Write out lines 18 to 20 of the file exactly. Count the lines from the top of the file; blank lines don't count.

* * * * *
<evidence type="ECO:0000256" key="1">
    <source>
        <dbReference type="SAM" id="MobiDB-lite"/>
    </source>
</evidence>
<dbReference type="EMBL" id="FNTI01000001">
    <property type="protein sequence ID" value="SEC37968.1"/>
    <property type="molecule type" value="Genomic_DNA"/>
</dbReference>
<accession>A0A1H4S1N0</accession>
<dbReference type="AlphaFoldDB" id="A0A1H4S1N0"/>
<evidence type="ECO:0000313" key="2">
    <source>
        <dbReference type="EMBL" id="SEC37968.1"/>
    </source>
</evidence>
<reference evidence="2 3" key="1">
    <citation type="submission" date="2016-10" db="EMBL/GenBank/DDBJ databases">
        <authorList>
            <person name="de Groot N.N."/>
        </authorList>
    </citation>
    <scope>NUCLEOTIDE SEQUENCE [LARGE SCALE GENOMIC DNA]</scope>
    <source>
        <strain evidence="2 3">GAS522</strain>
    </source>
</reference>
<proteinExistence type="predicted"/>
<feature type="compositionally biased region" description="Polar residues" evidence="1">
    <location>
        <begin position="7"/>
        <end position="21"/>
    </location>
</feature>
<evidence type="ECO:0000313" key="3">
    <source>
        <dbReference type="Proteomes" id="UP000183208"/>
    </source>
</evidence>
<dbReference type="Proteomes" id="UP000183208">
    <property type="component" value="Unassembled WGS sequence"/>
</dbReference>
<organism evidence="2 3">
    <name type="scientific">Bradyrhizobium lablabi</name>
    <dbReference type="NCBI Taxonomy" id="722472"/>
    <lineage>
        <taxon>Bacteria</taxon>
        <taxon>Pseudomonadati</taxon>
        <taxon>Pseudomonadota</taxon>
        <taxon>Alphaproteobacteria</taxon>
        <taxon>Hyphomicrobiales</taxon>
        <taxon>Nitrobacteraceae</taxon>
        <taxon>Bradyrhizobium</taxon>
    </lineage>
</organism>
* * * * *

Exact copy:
    <citation type="submission" date="2016-10" db="EMBL/GenBank/DDBJ databases">
        <authorList>
            <person name="de Groot N.N."/>